Dave’s experience and passion in libraries, literature, education and theatre performance & production in Canada came with him to Korea where he has been living and working since 2007. Dave has taught through all K-12 divisions of Korean education across schools in Suwon, Seoul and Jeju, and he is happy to be teaching now at Dwight School Seoul.
1. What is your role at Dwight School Seoul?
This is now my third year at the school, and I’m a member of the Language A department teaching MYP and DP English Language and Literature. I’m also the CAS Coordinator and Extended Essay Coordinator here at Dwight.
2. What made you decide to work in an education setting? And what is your philosophy?
Schools exist to foster potential, so there’s no place more inspiring to work. I’m a strong believer in the potential of students (and teachers) moving through experiences of vulnerability to come out stronger on the other side, and the most valuable learning I have witnessed has come through allowing ourselves to be vulnerable in what we share. So, educating becomes a delicate balance of the safety and discomfort that are both required for us to grow as contributing members of an increasingly complex society.
3. What do you like the most about working at DSS?
The faculty and students here at Dwight are a truly international group of quality educators and learners, and it’s clear that they are committed to creating a strong school community. Despite the realities of a busy schedule, there is always room for a laugh. I also appreciate how our school exists in a fairly small geographical footprint. This creates the potential for a close community with all divisions sharing the space and it gives our older and younger students a lot of opportunities to work and learn together. The intricacies of the IB programme are also a constant source of challenge and reward, which is what authentic learning looks like.
4. What are your interests and or hobbies?
Living in Korea gives me a chance to enjoy a network of biking and hiking paths (I recently completed the Jeju Olle Trail), and I am glad that many in the Dwight community enthusiastically encourage fitness through use of our facilities here at the school. I also enjoy playing soccer, watching soccer, and, despite recent fortunes, supporting the only club worth supporting in North London, even though I work side-by-side with a Gooner. COYS!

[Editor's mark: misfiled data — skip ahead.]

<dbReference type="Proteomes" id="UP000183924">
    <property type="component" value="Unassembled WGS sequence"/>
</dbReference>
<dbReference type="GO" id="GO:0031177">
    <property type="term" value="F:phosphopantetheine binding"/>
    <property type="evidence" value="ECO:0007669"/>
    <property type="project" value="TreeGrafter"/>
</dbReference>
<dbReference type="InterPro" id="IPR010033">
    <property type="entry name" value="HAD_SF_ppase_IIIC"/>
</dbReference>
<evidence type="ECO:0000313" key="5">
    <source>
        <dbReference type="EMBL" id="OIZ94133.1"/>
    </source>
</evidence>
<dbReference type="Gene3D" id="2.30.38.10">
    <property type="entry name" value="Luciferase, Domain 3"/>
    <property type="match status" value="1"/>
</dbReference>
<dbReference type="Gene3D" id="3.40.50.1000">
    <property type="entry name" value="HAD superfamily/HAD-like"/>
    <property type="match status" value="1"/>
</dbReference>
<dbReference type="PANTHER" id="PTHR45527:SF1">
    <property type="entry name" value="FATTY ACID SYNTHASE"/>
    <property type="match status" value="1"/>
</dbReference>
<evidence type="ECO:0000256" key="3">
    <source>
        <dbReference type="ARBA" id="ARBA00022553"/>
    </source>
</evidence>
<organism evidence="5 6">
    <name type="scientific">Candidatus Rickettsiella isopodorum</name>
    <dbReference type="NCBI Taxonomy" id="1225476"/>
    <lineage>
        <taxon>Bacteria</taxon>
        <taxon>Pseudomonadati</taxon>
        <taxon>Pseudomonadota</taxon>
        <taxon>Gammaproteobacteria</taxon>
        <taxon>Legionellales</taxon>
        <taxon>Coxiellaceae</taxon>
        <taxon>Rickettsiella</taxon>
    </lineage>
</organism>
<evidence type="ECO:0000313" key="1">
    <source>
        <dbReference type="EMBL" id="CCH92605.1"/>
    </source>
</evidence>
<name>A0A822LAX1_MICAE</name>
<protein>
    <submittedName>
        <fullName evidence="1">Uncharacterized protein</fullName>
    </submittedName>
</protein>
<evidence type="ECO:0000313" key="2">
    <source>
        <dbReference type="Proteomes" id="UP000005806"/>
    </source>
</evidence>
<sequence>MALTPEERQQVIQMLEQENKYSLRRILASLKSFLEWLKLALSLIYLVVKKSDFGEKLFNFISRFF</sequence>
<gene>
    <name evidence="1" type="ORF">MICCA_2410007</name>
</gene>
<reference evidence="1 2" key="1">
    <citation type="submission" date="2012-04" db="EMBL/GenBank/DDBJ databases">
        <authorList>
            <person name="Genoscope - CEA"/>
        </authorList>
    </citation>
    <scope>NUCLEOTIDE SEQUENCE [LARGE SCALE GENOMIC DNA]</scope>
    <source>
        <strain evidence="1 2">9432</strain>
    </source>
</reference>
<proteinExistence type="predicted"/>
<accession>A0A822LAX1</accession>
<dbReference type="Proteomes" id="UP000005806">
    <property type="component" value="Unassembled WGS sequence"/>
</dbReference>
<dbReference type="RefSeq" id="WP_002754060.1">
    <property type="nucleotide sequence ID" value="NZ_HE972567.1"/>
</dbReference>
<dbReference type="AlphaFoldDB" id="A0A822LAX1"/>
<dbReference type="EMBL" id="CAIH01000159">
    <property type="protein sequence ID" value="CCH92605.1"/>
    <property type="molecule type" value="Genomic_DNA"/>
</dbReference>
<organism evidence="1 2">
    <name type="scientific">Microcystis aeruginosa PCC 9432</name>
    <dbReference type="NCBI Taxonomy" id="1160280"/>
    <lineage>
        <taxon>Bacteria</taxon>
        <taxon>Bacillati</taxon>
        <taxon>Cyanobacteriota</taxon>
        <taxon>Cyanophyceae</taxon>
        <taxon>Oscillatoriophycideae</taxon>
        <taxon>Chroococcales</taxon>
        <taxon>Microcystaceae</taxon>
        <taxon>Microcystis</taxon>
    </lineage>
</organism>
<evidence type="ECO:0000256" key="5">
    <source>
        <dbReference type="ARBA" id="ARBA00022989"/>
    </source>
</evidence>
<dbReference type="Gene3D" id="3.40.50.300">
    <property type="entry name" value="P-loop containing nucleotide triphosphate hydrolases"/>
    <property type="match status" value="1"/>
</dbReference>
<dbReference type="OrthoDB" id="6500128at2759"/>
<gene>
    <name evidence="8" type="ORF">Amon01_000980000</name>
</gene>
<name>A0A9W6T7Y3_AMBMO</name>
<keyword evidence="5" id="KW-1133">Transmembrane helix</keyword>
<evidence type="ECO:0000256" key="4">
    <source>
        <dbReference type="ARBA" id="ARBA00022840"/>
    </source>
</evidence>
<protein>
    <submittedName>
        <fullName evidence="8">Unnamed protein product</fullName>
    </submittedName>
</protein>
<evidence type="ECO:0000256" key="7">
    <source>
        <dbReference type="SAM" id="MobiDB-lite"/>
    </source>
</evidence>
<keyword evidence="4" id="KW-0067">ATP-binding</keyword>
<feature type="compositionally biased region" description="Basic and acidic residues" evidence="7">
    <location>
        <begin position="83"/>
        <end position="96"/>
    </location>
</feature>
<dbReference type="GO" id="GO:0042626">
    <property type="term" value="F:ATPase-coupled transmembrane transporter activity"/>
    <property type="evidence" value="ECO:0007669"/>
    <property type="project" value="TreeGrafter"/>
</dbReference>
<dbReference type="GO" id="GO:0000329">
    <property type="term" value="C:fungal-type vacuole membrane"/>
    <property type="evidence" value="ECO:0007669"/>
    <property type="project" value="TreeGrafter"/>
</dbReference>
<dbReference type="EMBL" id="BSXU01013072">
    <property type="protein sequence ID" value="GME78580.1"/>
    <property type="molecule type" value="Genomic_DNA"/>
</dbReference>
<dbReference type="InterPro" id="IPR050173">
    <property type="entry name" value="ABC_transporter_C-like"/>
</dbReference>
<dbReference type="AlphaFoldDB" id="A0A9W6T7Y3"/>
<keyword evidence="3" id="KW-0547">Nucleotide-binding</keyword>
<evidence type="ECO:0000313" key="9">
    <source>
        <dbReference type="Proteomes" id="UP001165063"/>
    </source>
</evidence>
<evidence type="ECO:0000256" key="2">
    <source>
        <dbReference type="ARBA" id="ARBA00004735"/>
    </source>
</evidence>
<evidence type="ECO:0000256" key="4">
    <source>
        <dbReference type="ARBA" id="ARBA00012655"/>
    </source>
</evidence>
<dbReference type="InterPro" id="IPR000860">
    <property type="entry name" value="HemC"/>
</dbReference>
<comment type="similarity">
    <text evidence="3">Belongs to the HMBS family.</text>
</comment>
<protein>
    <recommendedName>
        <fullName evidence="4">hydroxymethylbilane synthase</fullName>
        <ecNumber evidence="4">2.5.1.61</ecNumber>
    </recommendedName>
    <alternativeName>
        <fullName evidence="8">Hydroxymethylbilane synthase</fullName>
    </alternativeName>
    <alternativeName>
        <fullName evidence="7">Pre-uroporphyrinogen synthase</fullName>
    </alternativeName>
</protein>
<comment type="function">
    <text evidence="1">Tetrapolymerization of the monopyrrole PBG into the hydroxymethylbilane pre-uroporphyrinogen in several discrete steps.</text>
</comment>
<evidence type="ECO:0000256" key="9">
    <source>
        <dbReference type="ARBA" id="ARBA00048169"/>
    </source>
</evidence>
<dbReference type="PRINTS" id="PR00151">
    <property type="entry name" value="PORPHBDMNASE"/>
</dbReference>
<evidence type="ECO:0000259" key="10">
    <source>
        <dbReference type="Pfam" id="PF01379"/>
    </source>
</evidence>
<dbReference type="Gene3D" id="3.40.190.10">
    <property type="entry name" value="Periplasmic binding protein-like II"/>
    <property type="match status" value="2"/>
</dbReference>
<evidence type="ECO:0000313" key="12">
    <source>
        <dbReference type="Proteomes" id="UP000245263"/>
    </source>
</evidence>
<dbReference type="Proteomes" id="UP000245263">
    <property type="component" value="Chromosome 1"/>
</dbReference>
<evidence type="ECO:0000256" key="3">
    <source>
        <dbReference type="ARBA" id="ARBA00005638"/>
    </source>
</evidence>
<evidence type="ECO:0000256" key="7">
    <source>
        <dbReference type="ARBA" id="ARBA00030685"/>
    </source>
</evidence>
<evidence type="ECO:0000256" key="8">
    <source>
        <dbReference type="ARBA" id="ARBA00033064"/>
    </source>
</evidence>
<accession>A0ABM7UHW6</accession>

5. Who or what inspires you and how?
I’m consistently inspired by my current and former students, and I’m always excited to hear from those who have moved beyond high school into the next phases of life. When these people reach out to me to let me know what they’ve been up to, I’m always honoured, and it’s always a welcome gift. I’m also consistently inspired by the works of James Baldwin, Masha Gessen, Christopher Hitchens and other intellectual dissidents. Their work reminds me of the need for intelligent and authentic contrarianism and of the value of communicating well.
6. What is the best book that you have read lately?
Reading Albert Camus’s The Plague, with all of its honesty and clarity, got me through the early stages of the pandemic - the best novel I’ve read in years. Aside from that which I’m reading for the classes I teach, I currently have three books on the go: Cantona: The Rebel who would be King, by Philippe Auclair (a biography of the striker from Marseilles), A Place of Greater Safety, by Hillary Mantel (a historical novel about key figures in the French Revolution) and Sister Outsider, by Audre Lorde (a collection of poems and essays).
7. What one particular social issue calls out to you and why? How do you see yourself contributing to making an impact/being the solution?
I am consistently humbled to be a Language and Literature teacher. We continue to consume information from sources that commodify and exploit division, so we have a challenge on our hands if we want young people to continue to be effectively involved in difficult discussions about complex subjects. I see school as the best place for that challenge to be met. Being a teacher gives me an opportunity to daily enter the fray of complex discourse to urge students to move beyond the places into which we’ve been cornered by our own tendency to narrowly define ourselves and others. Teaching and learning in my subject then becomes a quest to shift perspective, to open and support difficult dialogues, to embrace ambiguity and a lack of closure, and to stay curious and question the value of perceived certainty. I am grateful for all I’ve learned in turn from my students and colleagues about these concepts.
8. Why would you tell a prospective family to choose DSS?
The potential for a continually flourishing learning community like we have at Dwight is hard to find. This is our tenth year, we’ve already accomplished so much, and all signs point to even better things on the horizon.